16th April – e-Courts

e-Courts – Accessing Justice Online

With Indian courts too under a lockdown, citizens have severely restricted access to justice for this period. Hence, the system calls for exploring the idea of e-courts.

Kerala High Court example –

  • Technology, however, now provides us an opportunity to meet the challenge headlong. The Kerala High Court did exactly that on March 30, 2020.
  • It created history by not only conducting proceedings through video conferencing but also live streaming the proceedings.
  • The judges conducted the hearing from their homes. Nearly 30 urgent matters were taken up for hearing, including bail applications and writ petitions, and were disposed of.
  • The advocates concerned and law officers also participated in the proceedings from their respective offices.

A blueprint for e-courts –

  • To achieve this, the government must establish an effective task force consisting of judges, technologists, court administrators, skill developers and system analysts to draw up a blueprint for institutionalising online access to justice.
  • Such a task force must be charged with the responsibility of establishing hardware, software and IT systems for courts; examining application of artificial intelligence benefiting from the data base generated through e-courts projects; establishing appropriate e-filing systems and procedures; and creating skill training and recognition for paralegals to understand and to help advocates and others to access the system to file their cases and add to their pleadings and documents as the case moves along.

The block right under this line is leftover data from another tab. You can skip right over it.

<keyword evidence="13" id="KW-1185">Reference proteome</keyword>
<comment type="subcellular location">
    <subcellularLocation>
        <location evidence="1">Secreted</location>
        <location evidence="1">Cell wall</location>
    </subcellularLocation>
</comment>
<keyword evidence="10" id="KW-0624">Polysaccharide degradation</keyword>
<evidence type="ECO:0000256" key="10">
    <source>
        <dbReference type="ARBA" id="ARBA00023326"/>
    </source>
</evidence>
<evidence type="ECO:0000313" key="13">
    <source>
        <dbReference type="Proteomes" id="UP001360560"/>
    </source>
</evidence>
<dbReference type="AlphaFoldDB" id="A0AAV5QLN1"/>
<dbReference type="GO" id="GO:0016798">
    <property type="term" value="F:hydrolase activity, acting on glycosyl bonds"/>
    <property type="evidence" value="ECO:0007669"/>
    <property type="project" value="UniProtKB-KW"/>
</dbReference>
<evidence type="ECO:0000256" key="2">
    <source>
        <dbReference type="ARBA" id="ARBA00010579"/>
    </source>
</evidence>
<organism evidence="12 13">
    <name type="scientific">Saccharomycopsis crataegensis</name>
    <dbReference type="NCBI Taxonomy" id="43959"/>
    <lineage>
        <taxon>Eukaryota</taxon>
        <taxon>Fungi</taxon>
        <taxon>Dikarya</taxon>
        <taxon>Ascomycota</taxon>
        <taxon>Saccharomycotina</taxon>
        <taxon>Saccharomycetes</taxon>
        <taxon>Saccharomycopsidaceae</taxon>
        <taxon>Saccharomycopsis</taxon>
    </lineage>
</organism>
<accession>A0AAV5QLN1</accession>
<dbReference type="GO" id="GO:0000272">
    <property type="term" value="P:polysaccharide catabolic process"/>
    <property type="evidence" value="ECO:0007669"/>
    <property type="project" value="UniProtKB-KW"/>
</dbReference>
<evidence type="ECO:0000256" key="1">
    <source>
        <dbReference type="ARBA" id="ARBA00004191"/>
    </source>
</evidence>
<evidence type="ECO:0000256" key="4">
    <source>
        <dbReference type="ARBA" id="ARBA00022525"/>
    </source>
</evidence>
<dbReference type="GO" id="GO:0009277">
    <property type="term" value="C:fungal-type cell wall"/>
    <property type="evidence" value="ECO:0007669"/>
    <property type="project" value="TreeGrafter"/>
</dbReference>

• Once the blueprint is ready, the High Courts across the country may refer the same to the Rule Committee of the High Court to frame appropriate rules to operationalise the e-court system.

Role of Legal Services Authorities –

  • If there is difficulty in accessing these schemes, a system must be set in place for the applicant to lodge online complaints with the Legal Services Authorities who can then ensure accountability and effective implementation.
  • The local panchayat, municipal or corporation office, or any well-intentioned NGO can assist the complainant to make these online complaints to the Legal Services Authority if the complainant is unable to do so directly.
  • The officers under the Legal Services Authorities Act may then be authorised to hear the complaints online and to direct delivery of redress to the aggrieved complainant in accordance with the law in a time-bound manner.

Way forward –

  • This is just one of the myriad ways in which access to justice can be enhanced exponentially while simultaneously reducing the burden on conventional courts.
  • The other facilities that would help access to justice are online mediation, arbitration, counselling in family court matters, quick settlement of disputed insurance claims, and many more.

Conclusion –

India is a land where skilled human resource is rarely lacking. If we can pick up the will power to do all of the above, justice will become an accessible concept to everyone.

SourceThe Hindu

QUESTIONExamine the feasibility of e-courts in delivering justice to the aggrieved citizens.

Leave a Comment

Your email address will not be published. Required fields are marked *